I Have A Say Thanks to My Mom and Dad!!!

Being the oldest of 11, I am so thankful, especially now, for my Mom and Dad saying "yes" to life! Growing up, we never had a ton of money. My Dad was a high school chemistry teacher and my parents decided from the beginning that they wanted to have one of them home with us. My mom gave up her teaching career, and raised me, followed by 10 others! My Mom also taught all 11 of us at home for part of our childhood before we would head off to Nativity Catholic Grade School. My Dad worked long hours, eventually earning other degrees so that he could first become dean, then principal, and finally, when I was a sophomore, he was named Roncalli High School's first president. My Dad and Mom both sacrificed SO MUCH for us.

I remember, even as a young person, getting stared at by people, and I remember the comments they would make. I can still hear a dental receptionist asking my Mom "Are these all yours? You know how children are made right?" followed by a real insidious but ditzy chuckle, followed by a secretarial gum crackle. My Mom and Dad were always tight budget wise, and I'm sure at times ached with a desire to not have to take bags of clothes from other families so that we could have clothes. I'm sure my Mom and Dad had desires to simply go to Nordstrom and buy us and give us all our own new clothes and Gameboys and Reebok Pumps etc. I'm sure they at times really wished they could just get a new car and not have to drive a fifteen passenger van around. I'm sure at times they wanted really badly to just go to a restaurant and sit back and enjoy a big expensive meal instead of having to cut coupons and craft together economic meals on the stove.

But they chose life for us, and they chose sacrifice for themselves.

I often think about that ditzy secretary now when our family gets together almost every weekend for dinner to laugh and hang out. Some of the siblings might be out of town or busy with other obligations, but inevitably, all weekend long, every weekend, our family gets together. Sometimes, when we're out at a restaraunt, I see the couples who are alone with each other. They hardly talk to each other and the loneliness is palpable. A part of me feels bad that we're having so much fun with our 8 tables shoved together, telling stories, laughing good hearty and healthy laughs. Sometimes I wonder if one of the couples sitting in the restaurant quietly and solemnly is that dental secretary - who now has piles of money and can eat wherever she wants, but doesn't have hardly anyone to share it with. My heart breaks for the people who are alone, especially the ones who are alone because, when they could have been having children, they instead bought into the contraception lie and lived for themselves only.

I have a say today, and so do my ten younger brothers and sisters, because my parents chose life. Mom and Dad - thanks a million!!!

Tuesday, February 28, 2012

Clare Osecki - Having a Say as an Adopted Child

Thanks to my birth parents, 19 years ago, I myself was given the opportunity to Have a Say. One thing I’ve always known throughout my 19 years of life is I am adopted. This is something I have known for as long as I can remember. I’ve always gotten many interesting reactions when friends learn I’m adopted. I’ve gotten big hugs, “I’m so sorry,” tearing up, and even comments about how you never know what you’re going to get with adopted kids, but I turned out alright. Not once did I consider it something as negative in any way. I looked at it with the view that I was given the amazing opportunity to live a comfortable life that my birth parents did not think they could provide for me. I have a wonderful family that I love with my whole heart and great friends whom I would do anything for.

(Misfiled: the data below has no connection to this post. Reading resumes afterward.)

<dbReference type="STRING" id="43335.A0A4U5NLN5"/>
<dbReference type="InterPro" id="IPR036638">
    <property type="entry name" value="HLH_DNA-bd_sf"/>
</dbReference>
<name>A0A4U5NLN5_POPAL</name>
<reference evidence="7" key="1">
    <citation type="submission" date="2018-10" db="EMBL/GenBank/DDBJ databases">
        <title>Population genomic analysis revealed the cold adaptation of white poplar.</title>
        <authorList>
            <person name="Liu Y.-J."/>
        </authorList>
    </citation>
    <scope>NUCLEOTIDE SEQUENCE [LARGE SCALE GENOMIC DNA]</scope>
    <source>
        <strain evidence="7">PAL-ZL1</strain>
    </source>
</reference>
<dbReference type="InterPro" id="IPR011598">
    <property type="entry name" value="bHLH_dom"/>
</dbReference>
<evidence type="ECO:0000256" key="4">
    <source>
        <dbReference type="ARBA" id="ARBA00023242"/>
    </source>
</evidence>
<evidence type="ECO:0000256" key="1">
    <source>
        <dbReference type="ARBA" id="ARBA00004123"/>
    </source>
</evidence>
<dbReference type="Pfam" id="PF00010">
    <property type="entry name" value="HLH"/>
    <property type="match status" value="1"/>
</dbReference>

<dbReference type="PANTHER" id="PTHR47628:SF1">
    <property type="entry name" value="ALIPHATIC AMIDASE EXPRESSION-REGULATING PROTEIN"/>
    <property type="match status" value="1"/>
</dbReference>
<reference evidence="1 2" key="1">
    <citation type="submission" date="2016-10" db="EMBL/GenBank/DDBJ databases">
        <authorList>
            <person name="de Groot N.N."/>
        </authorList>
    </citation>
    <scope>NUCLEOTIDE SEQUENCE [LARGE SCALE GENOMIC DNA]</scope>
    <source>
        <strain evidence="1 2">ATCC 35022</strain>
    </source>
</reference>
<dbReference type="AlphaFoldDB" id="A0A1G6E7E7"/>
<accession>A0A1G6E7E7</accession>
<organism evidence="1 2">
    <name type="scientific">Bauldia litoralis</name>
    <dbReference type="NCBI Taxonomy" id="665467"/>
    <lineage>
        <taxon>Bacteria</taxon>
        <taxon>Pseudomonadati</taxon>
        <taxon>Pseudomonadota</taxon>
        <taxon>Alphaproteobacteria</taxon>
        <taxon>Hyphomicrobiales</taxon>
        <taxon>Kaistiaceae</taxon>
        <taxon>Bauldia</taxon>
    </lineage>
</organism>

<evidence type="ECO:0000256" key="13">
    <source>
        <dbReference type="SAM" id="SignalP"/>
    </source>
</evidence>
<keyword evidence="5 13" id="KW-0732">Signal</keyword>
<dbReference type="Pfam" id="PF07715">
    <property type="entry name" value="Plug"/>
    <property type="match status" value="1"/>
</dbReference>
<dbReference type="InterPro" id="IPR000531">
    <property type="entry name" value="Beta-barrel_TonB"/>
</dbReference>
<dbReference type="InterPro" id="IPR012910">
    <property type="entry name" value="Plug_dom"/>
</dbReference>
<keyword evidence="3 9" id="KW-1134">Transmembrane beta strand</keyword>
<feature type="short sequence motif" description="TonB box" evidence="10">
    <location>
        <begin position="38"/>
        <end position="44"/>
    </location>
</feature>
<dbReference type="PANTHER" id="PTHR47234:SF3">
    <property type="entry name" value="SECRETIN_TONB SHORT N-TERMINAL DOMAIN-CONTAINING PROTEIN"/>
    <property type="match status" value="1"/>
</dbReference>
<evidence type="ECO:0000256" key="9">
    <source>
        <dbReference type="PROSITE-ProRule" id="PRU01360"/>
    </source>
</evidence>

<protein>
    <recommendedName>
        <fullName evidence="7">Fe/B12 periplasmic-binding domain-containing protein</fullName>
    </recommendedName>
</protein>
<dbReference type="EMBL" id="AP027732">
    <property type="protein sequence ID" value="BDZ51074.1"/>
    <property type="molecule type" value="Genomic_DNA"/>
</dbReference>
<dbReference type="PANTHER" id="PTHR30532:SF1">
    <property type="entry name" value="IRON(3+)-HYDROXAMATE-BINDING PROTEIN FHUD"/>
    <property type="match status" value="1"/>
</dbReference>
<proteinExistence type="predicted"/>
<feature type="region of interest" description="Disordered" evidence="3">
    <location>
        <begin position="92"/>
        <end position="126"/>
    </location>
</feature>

My birth mother was 19 years old when she became pregnant with me. I cannot tell you a detailed account of how my birth mother and father met, nor can I tell you much about their situation, for these are things I may never completely know or understand myself. Despite the many questions about the situation they were in and what drove them to make the decision they made I know one very important thing; my birth mother and father had a say in me being able to be here today. My birth parents were my age when they made a choice. In that moment my life was in her hands. They took responsibility for the actions she made knowing they had their consequences.  They chose life.
One thing I think many people fail to realize is without generations before us saying yes to life, none of us would be here. I don’t think I will ever be able to fully understand when someone’s unborn life became no more than the “choice” of mothers. It is so distressing to me that anyone could look at the life they now have, knowing that their very own mothers once had a “choice” and still deprive unborn children the right to one day have a say, to one day be able to make a difference. Now, I don’t personally know Cecile Richards or anyone else actively a part of Planned Parenthood's campaign. Their motives for what they are doing are honestly no concern of mine. What I do know, however, is their parents had a “choice” much like the one they are advocating today. We were all once nothing more than a heartbeat and a pulse within our mother’s womb. That “choice” that your mother once made could have been the difference between you having life and you being nothing more than just a “choice” that was once made.
Thank you, mom, for choosing life. Thanks to you, I now Have a Say.

1 comment:

  1. Very beautiful words. I hope my grandaughter who was placed for adoption 11 years ago will feel the same way about about her birth mother. Though it was the most difficult decision to place her for adoption there is never a day that goes by that she regrets giving her life!